RE: [dow1-2tf] Expandend "step by step procedure"
- To: "Steven J. Metalitz IIPA" <metalitz@xxxxxxxx>
- Subject: RE: [dow1-2tf] Expandend "step by step procedure"
- From: Marc Schneiders <marc@xxxxxxxxxxxxxx>
- Date: Mon, 18 Oct 2004 21:54:38 +0200 (CEST)
- Cc: David Maher <dmaher@xxxxxxx>, <dow1-2tf@xxxxxxxxxxxxxx>
- In-reply-to: <AEC255FE63E15242B7C16532227D7C8E3D83E9@smmail.local.iipa.com>
- Sender: owner-dow1-2tf@xxxxxxxxxxxxxx
Having read again Steve's text, And Tom Keller's addition to it, I am
now convinced we need a completely different approach, that is less
ICANN centered. Of course ICANN ("we"!) shoud not back down to all and
any national law. But the text before us presumes ICANN is the prime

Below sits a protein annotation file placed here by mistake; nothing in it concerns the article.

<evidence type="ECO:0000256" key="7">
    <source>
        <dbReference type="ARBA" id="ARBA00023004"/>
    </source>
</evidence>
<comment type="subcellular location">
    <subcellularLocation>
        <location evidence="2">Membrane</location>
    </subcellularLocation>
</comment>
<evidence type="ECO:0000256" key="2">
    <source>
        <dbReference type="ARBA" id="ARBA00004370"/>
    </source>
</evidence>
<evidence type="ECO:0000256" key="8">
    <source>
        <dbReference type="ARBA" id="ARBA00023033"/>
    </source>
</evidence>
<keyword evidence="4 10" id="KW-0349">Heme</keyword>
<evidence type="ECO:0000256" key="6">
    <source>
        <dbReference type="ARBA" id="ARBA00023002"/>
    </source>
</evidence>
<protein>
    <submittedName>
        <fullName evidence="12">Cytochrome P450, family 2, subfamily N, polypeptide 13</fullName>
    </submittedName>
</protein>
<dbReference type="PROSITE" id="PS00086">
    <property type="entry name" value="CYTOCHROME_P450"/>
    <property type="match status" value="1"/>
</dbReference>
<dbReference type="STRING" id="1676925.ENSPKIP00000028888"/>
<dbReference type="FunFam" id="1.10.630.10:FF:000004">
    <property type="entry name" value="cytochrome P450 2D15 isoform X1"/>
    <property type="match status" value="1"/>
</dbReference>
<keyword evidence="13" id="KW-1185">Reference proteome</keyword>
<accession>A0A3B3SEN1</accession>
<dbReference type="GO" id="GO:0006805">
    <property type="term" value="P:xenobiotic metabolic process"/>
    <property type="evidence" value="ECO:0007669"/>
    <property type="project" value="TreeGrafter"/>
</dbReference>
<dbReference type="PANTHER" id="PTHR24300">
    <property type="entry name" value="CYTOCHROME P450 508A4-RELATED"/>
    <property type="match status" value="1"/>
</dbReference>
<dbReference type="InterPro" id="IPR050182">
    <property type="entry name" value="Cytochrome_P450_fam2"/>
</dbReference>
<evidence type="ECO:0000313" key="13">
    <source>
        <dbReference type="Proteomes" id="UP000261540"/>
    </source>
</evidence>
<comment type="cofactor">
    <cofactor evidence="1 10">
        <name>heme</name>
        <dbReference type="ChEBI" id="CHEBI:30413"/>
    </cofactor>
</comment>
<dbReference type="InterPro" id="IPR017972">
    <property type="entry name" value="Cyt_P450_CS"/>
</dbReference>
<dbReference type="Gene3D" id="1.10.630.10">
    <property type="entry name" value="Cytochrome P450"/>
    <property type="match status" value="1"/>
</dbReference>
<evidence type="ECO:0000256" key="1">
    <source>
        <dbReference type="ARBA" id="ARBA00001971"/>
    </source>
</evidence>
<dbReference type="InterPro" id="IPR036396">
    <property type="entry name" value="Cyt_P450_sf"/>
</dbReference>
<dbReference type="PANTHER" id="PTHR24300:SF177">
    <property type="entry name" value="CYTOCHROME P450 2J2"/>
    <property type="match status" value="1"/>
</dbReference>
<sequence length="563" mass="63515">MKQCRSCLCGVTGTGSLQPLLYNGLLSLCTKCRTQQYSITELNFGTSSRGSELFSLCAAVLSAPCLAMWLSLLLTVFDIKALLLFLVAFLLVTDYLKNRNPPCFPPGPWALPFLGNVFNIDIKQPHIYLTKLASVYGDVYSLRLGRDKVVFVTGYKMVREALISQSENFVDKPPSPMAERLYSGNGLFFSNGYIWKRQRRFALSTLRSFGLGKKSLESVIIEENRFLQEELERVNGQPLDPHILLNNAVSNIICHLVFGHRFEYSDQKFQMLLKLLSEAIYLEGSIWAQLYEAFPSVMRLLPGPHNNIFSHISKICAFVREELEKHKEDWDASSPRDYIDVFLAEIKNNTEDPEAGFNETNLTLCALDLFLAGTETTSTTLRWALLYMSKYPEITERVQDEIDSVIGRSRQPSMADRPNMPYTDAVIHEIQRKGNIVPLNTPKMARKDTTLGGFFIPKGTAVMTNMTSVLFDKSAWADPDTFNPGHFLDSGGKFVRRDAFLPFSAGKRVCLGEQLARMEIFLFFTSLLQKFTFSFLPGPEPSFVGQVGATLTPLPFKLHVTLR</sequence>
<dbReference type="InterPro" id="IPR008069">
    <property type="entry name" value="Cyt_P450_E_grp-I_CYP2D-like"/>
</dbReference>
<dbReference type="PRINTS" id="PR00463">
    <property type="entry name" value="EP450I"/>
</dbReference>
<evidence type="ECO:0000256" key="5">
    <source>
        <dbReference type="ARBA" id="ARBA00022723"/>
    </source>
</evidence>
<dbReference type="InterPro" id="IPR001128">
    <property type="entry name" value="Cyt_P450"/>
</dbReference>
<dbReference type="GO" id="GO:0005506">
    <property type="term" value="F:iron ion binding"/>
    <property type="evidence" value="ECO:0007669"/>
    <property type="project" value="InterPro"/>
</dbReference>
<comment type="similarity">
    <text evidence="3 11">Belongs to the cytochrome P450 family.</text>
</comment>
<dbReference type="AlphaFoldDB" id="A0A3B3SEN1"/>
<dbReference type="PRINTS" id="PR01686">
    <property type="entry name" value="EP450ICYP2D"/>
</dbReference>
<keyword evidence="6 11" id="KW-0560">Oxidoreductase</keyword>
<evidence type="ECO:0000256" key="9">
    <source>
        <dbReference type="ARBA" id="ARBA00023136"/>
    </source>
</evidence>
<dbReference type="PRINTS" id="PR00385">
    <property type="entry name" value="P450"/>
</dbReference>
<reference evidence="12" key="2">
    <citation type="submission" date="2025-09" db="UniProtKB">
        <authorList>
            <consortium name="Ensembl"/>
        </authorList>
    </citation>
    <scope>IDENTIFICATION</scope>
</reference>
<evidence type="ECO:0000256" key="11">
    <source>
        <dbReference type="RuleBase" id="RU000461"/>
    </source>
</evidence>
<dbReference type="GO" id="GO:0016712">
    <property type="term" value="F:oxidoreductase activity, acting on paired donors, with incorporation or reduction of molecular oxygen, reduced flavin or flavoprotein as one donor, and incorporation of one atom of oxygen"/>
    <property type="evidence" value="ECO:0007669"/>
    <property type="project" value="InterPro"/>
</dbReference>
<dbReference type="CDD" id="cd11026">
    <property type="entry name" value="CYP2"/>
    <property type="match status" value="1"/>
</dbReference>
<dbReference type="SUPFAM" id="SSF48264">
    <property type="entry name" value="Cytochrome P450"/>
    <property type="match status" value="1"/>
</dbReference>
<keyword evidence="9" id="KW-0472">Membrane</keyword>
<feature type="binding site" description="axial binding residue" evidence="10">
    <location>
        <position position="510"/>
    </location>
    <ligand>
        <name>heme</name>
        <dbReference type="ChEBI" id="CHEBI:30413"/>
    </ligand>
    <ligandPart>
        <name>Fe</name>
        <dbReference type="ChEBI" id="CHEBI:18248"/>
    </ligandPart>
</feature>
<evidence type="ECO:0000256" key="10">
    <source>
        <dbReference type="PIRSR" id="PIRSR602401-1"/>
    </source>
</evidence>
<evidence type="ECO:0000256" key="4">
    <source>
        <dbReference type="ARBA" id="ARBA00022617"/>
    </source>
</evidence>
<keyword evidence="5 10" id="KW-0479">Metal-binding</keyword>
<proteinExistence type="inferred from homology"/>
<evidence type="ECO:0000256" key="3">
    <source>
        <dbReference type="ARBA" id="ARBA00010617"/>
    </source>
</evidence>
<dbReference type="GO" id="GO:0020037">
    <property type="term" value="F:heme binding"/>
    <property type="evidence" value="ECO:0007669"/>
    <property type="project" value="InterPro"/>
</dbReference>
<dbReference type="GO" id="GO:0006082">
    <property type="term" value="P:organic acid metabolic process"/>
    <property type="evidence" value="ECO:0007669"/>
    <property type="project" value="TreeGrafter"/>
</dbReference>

focus and national laws are secondary. I am not sure this is the right
approach. Of course the contracts of registrars/registries with ICANN
are gouverned by private law, not international law. But I find it too
easy to accept that in case of conflict between the contracts and
national laws a registrar/registry is out of luck, simply because of
regulations, like whois requirements, that are perfectly acceptable
under some national law (vid. that of the US) but not under others. In
fact this would mean, that the law of one nation (the US, where ICANN
is) is the international law of the internet. I don't think that is a
good message right now. What is worse, it is a bad idea. It is flawed.
I am all for the ICANN-solution, in stead of a UN organization. But
this means ICANN cannot presume it has some legal status above